As the fourth season of the Indian Super League begins next week, players and coaches gear up for a longer version of the tournament.

This time, the ISL has come with its own share of changes compared to the past three seasons. From being a two-and-a-half-month long tournament, it has become an almost five-month contest on India’s footballing calendar.

The league has also done away with the mandatory marquee player rule this season. Another very important change is the increase in number of Indian players on the pitch per team.

This season, the ISL has capped the maximum number of foreign players in the playing XI from six to five. This means that the minimum number of Indian players on the pitch will have to be six. The rule will make Indian players more relevant now and with the ISL’s aim of elevating Indian football, the change is a step in the right direction.

However, this change comes at a time when the Indian players have improved. With the national squad breaking into the top-100, ISL teams are banking on their Indian players to get the job done this time around.

“I am happy with the standard of the Indian players in the team,” said FC Goa coach Sergio Lobera. “They are willing to imbibe what is taught to them. I won’t single out anyone. Three of them have benefited from playing with the national team.”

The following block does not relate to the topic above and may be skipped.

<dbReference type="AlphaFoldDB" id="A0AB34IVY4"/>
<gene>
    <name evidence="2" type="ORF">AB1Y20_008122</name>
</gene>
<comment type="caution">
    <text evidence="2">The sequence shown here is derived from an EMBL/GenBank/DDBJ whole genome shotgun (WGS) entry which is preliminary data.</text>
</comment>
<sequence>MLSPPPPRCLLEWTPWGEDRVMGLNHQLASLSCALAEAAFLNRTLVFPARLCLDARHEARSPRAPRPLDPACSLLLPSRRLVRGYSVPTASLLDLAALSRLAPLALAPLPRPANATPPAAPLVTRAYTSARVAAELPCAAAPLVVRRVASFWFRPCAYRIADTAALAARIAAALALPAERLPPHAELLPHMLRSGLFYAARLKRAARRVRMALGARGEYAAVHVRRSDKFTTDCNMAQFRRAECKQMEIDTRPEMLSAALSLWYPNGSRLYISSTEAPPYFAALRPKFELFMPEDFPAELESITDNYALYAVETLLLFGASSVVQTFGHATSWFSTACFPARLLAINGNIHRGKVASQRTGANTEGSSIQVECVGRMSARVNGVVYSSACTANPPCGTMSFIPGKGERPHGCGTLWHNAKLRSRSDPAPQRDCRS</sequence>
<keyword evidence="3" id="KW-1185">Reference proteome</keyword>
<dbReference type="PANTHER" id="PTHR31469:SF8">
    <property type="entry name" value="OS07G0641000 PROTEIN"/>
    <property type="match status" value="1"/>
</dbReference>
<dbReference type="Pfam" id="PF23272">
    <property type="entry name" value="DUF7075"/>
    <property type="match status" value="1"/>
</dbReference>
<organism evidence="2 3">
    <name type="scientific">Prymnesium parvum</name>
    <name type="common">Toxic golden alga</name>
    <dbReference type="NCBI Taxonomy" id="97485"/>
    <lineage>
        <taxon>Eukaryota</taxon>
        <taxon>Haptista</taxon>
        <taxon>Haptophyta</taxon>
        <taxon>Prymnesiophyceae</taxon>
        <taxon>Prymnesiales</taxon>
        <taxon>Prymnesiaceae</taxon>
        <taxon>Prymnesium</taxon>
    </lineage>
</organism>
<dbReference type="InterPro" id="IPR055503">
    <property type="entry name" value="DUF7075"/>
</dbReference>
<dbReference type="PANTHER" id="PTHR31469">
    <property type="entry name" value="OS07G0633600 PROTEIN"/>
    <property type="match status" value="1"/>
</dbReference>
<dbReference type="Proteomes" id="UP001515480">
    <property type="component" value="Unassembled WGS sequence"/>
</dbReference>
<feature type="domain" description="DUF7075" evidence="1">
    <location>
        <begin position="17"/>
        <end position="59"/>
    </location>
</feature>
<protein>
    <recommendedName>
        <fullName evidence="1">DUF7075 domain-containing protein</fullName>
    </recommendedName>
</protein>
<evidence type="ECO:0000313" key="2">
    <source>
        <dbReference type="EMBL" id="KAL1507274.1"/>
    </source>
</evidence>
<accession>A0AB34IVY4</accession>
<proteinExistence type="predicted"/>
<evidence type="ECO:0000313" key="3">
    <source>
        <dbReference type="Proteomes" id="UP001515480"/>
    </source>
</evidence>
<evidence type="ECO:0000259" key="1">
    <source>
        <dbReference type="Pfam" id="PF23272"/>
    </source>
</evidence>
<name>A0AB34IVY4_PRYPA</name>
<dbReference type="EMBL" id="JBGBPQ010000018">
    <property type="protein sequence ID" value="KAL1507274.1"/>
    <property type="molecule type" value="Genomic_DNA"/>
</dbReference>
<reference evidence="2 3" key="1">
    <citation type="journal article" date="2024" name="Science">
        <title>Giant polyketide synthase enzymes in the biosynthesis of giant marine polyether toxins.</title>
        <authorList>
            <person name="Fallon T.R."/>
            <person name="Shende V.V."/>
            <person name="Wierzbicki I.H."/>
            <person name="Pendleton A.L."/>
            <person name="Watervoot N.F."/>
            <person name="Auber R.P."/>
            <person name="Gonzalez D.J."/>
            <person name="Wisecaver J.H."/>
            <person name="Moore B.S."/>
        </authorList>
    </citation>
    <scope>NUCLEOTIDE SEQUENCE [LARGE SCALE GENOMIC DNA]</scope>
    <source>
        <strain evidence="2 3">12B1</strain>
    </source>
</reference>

Onus on Indian players

With each team set to play a total of 18 games, the Indian players will have to show their skills. With the cap on foreign players in the squad down to eight from 11, coaches know that they will have to focus on their home-grown players.

“The idea is to develop our young players by putting them on the field for maximum number of time,” said John Gregory, Chennaiyin FC head coach. “Indian players, in particular, if they have any common sense, will give it a good shot.

“The way ISL has developed over the last three seasons offers a great opportunity for domestic players to show they are more than capable of playing in it. We have a lot of young boys who are banging the first team door and some of them will get a chance and play a lot of minutes this year.”

FC Pune City striker Kean Lewis said that the rule change has its ups and downs. “We have a young team, which works in our advantage if they are motivated and eager to perform, which they are,” he said. “On the downside, you could say that there is not enough experience in the squad and depth but we are four to five senior players that are working on sharing our experience including foreigners who have played in the ISL and top levels abroad.”

‘Indians keen to learn’

According to FC Pune City coach Ranko Popvic, the role of the foreign players would now be to guide the young Indian talent given their rich experience. “Look, if you want to be a team, for me, all players are Indian players because we are an Indian football club,” he said. “The foreign players are very experienced and they come here to take the pressure of young players. People here want to learn and they have big space to improve.”

The addition of an Indian player in the XI means the local goalkeepers are likely to get more playing time, as is evident from the draft strategy employed by most teams. Chennaiyin FC custodian Karanjit Singh feels the new rule would help many Indians.

“When you share the dressing room with world-class players and World Cup winners, and train with them, then you get to learn a lot and also gain a lot of confidence,” he said. “You learn a lot from them. Look at the national squad after the ISL came in. The team has improved and a lot of youngsters have also made the squad.”